Change of State and Latent Energy

During a phase change, the temperature of a substance does not increase or decrease. This is because the thermal energy during a phase change goes into breaking the intermolecular bonds between particles rather than increasing the kinetic energy of the particles. The latent heat is the energy released or absorbed during a change of state. ‘latent’ means hidden or unseen.

The latent heat is calculated using the formula: where: = the heat energy transferred in Joules (J) = mass (kg) = the latent heat (Jkg−1)

The value of L is dependent on the substance being considered and also the phase change. It takes a lot more energy to change a liquid to a gas than it does a solid to a liquid. This means the latent heat, L, for water to steam will be higher than for ice to water.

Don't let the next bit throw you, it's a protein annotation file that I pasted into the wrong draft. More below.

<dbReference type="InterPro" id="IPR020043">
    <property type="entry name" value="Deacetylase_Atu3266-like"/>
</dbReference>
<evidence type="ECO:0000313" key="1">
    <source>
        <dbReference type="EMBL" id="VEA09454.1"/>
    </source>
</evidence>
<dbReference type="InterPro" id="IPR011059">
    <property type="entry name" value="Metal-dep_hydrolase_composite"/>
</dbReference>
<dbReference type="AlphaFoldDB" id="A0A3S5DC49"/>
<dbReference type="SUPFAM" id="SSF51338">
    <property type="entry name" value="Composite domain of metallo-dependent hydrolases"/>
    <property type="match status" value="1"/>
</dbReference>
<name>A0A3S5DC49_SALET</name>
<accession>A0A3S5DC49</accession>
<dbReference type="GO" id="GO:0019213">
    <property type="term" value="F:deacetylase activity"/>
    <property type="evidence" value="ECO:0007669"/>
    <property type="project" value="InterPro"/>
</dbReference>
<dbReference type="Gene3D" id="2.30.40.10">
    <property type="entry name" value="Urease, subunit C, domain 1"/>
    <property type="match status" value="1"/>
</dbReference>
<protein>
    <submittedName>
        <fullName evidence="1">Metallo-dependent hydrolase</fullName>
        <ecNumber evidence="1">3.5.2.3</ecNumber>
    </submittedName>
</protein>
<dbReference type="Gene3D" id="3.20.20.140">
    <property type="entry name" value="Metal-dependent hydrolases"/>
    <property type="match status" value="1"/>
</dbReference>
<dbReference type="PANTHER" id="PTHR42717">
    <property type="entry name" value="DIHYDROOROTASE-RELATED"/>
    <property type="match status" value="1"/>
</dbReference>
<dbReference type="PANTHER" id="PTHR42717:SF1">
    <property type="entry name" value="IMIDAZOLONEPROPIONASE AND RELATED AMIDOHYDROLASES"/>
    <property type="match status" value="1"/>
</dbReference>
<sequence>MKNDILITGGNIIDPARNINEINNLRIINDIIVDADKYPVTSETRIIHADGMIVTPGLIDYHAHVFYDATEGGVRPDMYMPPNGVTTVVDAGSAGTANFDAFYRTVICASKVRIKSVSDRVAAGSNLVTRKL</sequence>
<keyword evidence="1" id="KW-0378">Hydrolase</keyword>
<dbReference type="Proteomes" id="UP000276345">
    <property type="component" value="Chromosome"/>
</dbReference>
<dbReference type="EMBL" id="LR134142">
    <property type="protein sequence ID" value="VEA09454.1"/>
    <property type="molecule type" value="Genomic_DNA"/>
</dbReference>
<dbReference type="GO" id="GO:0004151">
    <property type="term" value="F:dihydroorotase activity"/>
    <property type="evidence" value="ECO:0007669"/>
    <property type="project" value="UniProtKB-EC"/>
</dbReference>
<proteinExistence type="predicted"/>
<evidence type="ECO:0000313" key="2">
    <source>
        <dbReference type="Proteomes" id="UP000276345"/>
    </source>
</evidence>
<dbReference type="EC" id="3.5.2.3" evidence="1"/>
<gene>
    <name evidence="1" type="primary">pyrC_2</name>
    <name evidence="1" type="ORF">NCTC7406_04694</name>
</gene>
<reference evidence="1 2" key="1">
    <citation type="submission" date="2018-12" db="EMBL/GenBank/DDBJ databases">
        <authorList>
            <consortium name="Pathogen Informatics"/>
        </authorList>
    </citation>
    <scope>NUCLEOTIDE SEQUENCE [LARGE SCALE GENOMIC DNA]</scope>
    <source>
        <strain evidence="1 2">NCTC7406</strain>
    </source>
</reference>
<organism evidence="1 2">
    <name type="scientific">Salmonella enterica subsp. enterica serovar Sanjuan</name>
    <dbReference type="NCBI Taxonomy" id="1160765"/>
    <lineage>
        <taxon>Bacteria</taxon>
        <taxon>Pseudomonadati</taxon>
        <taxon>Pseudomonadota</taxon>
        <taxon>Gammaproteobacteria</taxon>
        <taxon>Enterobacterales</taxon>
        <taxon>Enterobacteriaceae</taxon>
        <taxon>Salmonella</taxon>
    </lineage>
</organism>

When considering a phase change from solid to liquid (melting), is described as the latent heat of fusion ( ). When considering a phase change from liquid to a gas (boiling), is described as the latent heat of vaporisation ( ).

Consider water:

• Latent heat of fusion ( ) = 3.34×105 Jkg−1
• Latent heat of vaporisation ( ) = 22.5×105 Jkg−1

Example 1:

How much energy is required to melt a 5kg block of ice?

using: where: = 5 kg = 3.34×105 Jkg−1